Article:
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Lighting, Metamerism, and Color Design

Lighting, Metamerism, and Color Design

Igor Asselbergs

Color is an event that occurs among three participants, lightsource, object and observer. It should therefor come as no surprise that one and the same object will look different under differing lichtsources. Your clothes do not have the same color under a fluorescent tube, a regular light bulb or in sunlight. However, most of the differences are ‘corrected’ in our brain by a fascinating psychological process called ‘color constancy’. For today, however, I’ll focus on another interesting subject related to lighting: Metamerism.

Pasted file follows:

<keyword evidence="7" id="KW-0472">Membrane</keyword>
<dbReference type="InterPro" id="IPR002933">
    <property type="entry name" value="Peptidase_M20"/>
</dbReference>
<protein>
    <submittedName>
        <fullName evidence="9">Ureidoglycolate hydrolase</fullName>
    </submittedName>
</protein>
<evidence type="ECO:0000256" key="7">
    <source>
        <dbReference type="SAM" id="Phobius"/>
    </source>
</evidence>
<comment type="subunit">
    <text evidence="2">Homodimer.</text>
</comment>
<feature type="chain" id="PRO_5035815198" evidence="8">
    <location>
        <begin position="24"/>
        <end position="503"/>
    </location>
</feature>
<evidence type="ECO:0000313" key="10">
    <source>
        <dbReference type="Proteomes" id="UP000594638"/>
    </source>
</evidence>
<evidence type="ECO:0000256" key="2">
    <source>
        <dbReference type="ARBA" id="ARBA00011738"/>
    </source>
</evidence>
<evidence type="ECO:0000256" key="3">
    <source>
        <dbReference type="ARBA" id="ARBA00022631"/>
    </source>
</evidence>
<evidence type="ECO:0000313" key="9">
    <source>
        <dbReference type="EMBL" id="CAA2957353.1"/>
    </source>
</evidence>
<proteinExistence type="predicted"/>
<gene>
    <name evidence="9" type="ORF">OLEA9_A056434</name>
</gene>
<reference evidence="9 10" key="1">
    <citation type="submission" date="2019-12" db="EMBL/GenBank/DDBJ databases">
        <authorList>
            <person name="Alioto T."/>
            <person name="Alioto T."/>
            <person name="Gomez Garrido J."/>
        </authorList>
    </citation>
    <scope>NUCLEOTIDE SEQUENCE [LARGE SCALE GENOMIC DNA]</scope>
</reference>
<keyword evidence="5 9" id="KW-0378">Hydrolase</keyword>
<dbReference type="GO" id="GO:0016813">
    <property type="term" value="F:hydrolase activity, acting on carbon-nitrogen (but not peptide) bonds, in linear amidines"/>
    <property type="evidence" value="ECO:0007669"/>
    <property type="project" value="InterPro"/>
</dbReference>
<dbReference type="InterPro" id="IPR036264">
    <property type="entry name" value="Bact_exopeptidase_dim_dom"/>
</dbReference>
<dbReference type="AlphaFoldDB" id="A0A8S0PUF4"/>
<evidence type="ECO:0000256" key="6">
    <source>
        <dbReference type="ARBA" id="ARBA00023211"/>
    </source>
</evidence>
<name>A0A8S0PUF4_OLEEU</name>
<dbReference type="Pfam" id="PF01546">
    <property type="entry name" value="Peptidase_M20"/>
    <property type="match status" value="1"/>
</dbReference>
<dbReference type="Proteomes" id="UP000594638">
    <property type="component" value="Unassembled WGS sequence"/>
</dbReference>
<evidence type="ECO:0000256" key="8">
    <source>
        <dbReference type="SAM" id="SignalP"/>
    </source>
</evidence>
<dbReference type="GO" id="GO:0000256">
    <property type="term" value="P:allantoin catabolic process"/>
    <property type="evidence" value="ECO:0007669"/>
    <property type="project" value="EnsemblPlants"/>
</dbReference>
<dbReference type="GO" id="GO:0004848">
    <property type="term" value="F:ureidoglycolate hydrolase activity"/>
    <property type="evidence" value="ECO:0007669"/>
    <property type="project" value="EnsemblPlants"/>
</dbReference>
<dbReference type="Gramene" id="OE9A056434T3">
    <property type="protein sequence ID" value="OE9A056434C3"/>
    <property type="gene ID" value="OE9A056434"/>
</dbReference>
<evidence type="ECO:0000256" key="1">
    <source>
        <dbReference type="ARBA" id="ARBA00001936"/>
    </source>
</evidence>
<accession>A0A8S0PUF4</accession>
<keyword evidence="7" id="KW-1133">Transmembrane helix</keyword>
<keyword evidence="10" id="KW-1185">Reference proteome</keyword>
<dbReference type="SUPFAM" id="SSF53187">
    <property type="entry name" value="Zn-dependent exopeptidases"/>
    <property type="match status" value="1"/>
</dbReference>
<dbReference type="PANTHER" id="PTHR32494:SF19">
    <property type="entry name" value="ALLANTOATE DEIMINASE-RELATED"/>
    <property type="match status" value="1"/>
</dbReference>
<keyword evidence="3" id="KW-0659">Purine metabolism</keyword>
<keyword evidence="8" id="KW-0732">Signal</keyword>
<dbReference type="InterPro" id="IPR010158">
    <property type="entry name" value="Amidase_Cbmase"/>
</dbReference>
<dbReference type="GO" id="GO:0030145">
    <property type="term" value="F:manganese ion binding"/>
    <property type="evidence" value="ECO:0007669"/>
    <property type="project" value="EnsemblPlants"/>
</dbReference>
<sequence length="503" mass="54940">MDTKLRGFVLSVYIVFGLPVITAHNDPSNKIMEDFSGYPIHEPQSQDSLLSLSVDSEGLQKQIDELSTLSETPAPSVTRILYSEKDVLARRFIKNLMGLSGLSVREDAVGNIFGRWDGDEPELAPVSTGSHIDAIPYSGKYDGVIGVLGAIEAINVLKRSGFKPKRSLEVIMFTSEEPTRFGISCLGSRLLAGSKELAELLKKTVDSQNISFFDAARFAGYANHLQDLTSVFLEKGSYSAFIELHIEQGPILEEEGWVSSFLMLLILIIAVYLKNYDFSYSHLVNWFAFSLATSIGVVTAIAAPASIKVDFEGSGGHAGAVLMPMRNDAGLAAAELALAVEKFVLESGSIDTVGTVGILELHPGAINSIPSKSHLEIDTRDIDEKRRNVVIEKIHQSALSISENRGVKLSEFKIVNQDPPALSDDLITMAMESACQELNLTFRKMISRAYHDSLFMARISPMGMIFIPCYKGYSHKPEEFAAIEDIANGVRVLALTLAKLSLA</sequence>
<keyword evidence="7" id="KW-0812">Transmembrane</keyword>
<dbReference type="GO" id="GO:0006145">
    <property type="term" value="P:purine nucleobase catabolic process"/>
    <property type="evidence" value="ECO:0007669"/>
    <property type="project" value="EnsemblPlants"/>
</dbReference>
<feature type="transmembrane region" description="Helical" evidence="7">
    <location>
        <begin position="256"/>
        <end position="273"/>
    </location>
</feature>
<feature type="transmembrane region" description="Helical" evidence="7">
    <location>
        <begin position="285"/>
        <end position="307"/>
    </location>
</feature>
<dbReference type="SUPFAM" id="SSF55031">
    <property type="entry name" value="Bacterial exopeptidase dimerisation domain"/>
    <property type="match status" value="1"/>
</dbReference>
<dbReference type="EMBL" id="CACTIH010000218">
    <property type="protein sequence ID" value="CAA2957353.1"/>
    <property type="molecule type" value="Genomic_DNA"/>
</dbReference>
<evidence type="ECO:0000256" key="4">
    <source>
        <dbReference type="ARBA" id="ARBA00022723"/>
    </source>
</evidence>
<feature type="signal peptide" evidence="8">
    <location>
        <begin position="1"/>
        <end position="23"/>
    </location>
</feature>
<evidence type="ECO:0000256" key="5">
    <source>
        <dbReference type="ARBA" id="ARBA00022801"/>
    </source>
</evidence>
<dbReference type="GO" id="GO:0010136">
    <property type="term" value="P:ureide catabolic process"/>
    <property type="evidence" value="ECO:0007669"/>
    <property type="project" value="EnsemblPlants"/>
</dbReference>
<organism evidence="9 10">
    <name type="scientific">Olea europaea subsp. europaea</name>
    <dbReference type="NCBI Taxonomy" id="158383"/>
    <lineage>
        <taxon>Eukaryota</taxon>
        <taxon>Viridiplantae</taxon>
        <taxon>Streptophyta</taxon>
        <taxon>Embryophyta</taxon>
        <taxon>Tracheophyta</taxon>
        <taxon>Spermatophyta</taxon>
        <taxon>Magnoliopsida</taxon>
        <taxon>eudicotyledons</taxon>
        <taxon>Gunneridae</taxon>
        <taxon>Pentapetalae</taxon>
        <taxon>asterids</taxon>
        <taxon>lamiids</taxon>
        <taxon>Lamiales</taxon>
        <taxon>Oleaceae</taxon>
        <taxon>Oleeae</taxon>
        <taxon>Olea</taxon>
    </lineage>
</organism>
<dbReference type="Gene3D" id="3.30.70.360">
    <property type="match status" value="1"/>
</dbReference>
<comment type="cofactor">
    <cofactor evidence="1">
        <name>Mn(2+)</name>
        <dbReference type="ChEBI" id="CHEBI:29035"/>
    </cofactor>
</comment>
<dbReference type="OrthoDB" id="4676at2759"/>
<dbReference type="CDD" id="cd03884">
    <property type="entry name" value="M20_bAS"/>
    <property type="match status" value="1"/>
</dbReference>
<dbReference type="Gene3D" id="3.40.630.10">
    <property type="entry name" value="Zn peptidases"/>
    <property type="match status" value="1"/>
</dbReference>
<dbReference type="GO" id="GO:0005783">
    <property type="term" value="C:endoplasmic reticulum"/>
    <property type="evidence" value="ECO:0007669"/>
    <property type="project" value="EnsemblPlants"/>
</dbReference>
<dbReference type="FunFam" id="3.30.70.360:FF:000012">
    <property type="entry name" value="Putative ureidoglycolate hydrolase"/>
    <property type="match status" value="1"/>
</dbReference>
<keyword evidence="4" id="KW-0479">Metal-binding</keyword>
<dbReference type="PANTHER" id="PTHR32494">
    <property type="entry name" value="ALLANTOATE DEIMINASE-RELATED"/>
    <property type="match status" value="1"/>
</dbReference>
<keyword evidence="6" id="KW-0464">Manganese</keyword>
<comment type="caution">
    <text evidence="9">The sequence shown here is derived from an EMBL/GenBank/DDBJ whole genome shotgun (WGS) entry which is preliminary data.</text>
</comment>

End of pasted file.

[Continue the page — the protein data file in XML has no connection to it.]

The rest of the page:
A color is always composed of light of different wavelengths. Sunlight, for instance, can be deconstructed to the colours of the rainbow. But also a surface can be deconstructed in a spectral analysis.

There’s something peculiar about these two colors: they are metamere. Which means that perceived in a certain light, in this example sunlight, they will appear exactly the same to our eyes. But under another source of light, say an electric bulb, they will appear different.

This is the spectral analysis of a certain shade of red

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